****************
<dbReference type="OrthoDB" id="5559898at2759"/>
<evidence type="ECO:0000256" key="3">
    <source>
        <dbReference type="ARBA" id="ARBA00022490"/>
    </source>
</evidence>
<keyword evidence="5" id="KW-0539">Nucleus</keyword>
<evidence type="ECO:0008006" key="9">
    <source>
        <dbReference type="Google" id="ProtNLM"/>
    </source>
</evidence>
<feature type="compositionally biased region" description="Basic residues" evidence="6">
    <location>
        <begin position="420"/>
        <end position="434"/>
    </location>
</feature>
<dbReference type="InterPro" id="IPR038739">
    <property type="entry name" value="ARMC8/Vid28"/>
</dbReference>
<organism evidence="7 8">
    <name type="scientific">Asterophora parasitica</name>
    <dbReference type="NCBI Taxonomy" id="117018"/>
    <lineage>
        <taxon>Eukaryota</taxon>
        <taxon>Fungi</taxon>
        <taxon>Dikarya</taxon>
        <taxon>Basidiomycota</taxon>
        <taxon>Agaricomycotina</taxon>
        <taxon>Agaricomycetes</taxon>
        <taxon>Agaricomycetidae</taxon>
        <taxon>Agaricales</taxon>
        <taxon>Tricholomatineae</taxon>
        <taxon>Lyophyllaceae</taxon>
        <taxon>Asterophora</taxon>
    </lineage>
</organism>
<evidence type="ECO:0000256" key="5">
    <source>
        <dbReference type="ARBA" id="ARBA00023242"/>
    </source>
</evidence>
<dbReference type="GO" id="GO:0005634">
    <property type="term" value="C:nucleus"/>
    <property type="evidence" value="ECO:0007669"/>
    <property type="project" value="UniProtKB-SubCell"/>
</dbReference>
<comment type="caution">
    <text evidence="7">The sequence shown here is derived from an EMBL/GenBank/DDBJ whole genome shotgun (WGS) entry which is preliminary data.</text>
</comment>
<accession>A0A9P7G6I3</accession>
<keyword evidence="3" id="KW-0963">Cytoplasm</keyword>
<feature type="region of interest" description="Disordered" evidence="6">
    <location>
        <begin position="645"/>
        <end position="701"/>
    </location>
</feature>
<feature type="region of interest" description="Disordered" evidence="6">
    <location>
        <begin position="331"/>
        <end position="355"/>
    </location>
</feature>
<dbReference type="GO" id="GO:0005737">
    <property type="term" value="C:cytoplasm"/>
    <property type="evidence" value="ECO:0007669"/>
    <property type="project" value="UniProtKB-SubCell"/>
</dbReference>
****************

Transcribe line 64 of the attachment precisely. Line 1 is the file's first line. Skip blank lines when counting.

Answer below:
    </location>